Saturday, 13 September 2008

Freedom of Information Disclosures Have Been 'Googled'

You might imagine that when documents have been released, following a Freedom of Information request, that personal details would always be blanked out. Not so.

Sometimes civil and public servants take the trouble to blank out personal details using, say, non-transparent ink; sometimes they just photocopy the complete document in its original state and pop it in the post or scan it electronically and despatch it as an email attachment.

Sometimes they use software to blank out/redact information electronically before they publish documents on the internet; sometimes these files then go into Google cache unredacted and clicking on 'View in HTML' reveals the document intacta, personal details and all.

You might wonder how widespread these problems are and it's possible that no one can tell you. It's quite likely that many Government and Information Commission officials are blithely unaware of the power of Google and other internet search engines!!

PS Sometimes official documents are sent out by mistake, including documents you wouldn't expect a particular department or, indeed, a particular government to have. But that's a story for another day ...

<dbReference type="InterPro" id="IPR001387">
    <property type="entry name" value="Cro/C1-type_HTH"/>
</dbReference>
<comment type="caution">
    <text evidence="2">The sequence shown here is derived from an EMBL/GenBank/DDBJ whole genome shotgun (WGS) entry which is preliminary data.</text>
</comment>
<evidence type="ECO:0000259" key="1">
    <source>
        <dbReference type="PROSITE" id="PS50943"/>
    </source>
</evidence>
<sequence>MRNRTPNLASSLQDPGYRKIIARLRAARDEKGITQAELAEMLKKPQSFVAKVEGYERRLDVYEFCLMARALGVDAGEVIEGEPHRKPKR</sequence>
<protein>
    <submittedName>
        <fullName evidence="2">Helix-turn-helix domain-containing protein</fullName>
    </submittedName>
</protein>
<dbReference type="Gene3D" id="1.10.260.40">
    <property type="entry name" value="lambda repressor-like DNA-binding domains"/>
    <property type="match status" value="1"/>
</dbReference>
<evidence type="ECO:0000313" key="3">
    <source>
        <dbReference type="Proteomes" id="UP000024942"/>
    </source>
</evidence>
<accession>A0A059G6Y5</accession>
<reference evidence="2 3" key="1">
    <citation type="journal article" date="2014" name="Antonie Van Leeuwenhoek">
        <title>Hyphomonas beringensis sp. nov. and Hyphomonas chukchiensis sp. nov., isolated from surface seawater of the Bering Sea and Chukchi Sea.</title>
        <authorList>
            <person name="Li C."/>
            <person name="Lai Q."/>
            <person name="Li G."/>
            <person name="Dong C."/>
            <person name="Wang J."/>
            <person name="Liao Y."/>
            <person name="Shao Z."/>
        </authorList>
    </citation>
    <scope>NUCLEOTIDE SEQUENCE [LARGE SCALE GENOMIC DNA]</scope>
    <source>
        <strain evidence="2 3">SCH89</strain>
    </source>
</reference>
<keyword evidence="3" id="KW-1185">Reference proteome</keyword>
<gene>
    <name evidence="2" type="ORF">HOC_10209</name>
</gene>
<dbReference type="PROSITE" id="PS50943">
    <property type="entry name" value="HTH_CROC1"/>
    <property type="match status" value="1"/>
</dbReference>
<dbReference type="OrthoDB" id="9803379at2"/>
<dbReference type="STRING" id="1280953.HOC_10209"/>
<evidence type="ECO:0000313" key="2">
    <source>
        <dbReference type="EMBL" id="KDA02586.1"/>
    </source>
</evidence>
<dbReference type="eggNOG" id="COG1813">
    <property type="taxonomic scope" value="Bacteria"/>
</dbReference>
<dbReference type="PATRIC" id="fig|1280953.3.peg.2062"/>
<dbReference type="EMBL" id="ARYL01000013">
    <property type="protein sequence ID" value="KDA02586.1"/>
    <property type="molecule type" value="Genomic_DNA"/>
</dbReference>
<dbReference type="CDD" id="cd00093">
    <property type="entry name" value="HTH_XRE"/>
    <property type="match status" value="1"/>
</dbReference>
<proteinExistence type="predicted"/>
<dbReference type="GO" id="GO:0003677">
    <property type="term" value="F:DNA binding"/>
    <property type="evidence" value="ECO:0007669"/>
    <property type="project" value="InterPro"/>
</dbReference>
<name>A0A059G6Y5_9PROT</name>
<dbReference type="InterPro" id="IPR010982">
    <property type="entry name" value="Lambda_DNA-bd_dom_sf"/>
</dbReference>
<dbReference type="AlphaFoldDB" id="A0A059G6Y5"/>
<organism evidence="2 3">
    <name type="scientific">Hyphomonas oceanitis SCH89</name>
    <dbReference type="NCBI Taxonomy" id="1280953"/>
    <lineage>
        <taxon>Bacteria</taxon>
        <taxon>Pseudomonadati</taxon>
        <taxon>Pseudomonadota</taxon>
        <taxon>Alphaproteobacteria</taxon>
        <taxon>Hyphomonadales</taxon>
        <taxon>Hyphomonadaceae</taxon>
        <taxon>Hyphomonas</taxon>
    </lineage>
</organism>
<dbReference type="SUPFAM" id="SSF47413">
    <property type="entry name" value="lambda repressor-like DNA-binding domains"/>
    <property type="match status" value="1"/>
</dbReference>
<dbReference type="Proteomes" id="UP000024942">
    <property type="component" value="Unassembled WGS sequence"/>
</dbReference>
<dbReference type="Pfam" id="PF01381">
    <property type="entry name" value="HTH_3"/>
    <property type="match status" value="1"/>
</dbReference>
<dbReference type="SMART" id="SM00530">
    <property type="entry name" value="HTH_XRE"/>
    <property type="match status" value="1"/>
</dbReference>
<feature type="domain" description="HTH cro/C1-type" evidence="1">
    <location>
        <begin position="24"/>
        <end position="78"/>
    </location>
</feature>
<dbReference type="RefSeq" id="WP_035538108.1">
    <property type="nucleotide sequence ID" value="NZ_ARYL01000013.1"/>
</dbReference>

Adds October 1

Commissioner warns of identity fraud danger

Speaking from the ICO's new office in Belfast city centre, Mr McCrory said that recent blunders – particularly the loss last year of 25 million taxpayer's records by on two discs posted by HMRC – had increased awareness of why it is crucial to protect personal information.

But he said it was concerning that many were still somewhat blasé about to whom they give personal information.

News Letter, 24 September 2008

FoI files are to be 'made public'

ASSEMBLY departments and public bodies will soon be forced to reveal their Freedom of Information (FoI) disclosures on their website.
At present, information released to an individual is not seen by anyone else – unless it is passed to a journalist.

But Aubrey McCrory, who heads up the Information Commissioner's Office in Belfast, said that he now expects public bodies to publish responses to every FoI request on their websites.

News Letter 25 September 2008
Presumably the 'accidental' release of personal information will increase as disclosures are made more widely available.